Using Chief Delphi as a Networking Tool

Just for grins, what did your “ratio” turn out to be?

Wow – that was a pretty uncool thing to say.

The person that posted a rude reply, in response to what he thought was spam given how little information you presented in your post, has indicated to us that he’s apologized to you and is regretful of his tone.

My unsolicited advice is that you take consideration of your own tone. People do not typically keep their first professional job for substantially more than a year and this bridge is on fire.

WOW! And congratulations! That was amazingly quick considering your tone of distress a few weeks ago. So what “clicked?” What advice would you give for the other job seekers?

I applied to 13 places (all places I really wanted to work), was interviewed by 5, had offers from 3. 1 company reneged on their offer for economic reasons, the other offer was laughable. The final one was perfect, great pay, great benefits, great work atmosphere, great area.

I’ll share some advice, that I think allowed for me to have a greater ‘ratio’ than you all described.

Try to dominate the interview, ask important questions, exude confidence, and most importantly be yourself.
Talk of your achievements with pride, don’t ever downplay yourself.
Look at the faces of the non-management employees, and see if they are happy - it’s likely that if they are all downtrodden… you will be too.

There is one bad thing IMO that FIRST cultivates in its students, and that is that everybody is a winner and that success is realized just by attempt. This is so not true in the real world, that type of philosophy in an interview is going to lead you out the door. Don’t go into these interviews thinking they will just know you, you have very little time to describe yourself. Most of what they will take from you is not what you say, but how you say it.

CD should consider a more formal job board like JaneYoung has suggested. I came here and posted as if it was one, and was met with great hostility. This would be a wonderful place for employers to meet potential hires.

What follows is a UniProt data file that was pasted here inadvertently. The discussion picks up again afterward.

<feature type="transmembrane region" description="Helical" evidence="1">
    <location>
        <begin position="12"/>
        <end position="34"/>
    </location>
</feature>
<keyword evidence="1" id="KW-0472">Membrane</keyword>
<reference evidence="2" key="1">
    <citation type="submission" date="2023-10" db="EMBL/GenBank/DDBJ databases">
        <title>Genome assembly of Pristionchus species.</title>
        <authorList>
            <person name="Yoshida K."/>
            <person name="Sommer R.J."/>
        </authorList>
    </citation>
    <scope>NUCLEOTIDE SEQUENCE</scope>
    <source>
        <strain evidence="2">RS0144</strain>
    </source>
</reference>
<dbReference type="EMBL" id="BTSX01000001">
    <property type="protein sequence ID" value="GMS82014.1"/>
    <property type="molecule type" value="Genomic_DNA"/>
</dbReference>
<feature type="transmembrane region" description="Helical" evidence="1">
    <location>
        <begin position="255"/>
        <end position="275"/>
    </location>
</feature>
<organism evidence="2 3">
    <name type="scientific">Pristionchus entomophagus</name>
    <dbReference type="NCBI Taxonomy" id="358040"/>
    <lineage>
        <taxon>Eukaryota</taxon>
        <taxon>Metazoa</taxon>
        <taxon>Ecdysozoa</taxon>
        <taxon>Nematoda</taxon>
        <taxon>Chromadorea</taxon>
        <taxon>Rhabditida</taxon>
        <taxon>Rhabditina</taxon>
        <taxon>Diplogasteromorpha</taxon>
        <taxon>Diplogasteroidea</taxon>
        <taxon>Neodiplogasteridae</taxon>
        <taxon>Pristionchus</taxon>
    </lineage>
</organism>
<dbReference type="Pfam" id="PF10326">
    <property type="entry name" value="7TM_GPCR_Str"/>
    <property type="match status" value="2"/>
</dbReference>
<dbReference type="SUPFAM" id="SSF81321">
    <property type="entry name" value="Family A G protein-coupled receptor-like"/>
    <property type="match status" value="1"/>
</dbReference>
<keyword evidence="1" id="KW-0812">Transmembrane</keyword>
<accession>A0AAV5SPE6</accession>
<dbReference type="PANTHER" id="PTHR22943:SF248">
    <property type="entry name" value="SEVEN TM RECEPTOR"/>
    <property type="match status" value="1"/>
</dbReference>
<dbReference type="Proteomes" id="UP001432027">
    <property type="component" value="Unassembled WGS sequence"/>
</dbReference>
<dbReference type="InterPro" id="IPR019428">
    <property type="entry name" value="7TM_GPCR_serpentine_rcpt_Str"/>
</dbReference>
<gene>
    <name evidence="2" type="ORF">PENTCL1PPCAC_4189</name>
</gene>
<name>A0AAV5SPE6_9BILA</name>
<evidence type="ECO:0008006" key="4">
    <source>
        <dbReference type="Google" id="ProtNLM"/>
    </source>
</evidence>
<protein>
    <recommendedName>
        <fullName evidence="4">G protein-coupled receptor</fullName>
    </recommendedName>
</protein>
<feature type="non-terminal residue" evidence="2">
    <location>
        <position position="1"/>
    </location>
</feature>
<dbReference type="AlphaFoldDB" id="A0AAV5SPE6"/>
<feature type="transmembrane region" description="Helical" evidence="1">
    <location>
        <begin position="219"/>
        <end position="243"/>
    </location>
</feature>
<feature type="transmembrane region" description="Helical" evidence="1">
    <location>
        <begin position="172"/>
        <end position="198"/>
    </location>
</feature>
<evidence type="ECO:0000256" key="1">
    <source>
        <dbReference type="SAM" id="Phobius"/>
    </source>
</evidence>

Congrats on your job.

You and I have very different definitions of “great hostility”.

Nice way to win friends and influence people

Success in FIRST is not realized by the attempt. Success in FIRST is realized by hard work.

Attempting to build a robot has never won any type of success. Learning what you need to do to accomplish the objective and **working hard **towards that objective can yield success (just as in the real world).

If you believe that just attempting to compete is success, then you’ve missed some of the point of FIRST. As yoda said “do or do not, there is no try”

Maybe you should take some of your own advice?

The above, as always, is JMHO

This is somewhat off-topic, but I’m wondering, have the rest of you found this to be true? Does getting less than a 3.0 indicate you’re “not up to snuff?”

When I was an EE major in the 1980’s, I took quite a few classes where the median was set at the dividing point between C and D. In several classes, it was announced on the first day of class, “In this class, 50% of you will not pass. That’s mandated by the department, and it’s a promise.” I was told that one reason for the 50% attrition requirement was that 500 freshmen had declared themselves as EE majors, but there was only enough lab space for 240 students annually for upper-level lab courses. By the time I was a junior, most classes had a median set at a more sane level, typically at the dividing point between B and C. But that still meant that half the people earned C’s or below, so a 3.0 GPA was not that easy to maintain. The school I attended is large and well-known (it’s ranked by US News & World Report in the top 10 in engineering among national universities), so it’s not “some weird school no one goes to.” While I’m not particularly gifted as an engineer, I worked pretty hard – typically 70+ hours/week on classes. Some of my more talented classmates bemoaned the fact that they were also working 70 - 80 hours/week and earning even worse grades that I was. I seem to recall that the department-wide GPA for undergrads was reported at 2.4. The consolation was “if you can just graduate from here, you can write your own ticket” and it’s true that after graduation, many students with grades in the 2.2 - 2.5 range seemed to get decent offers.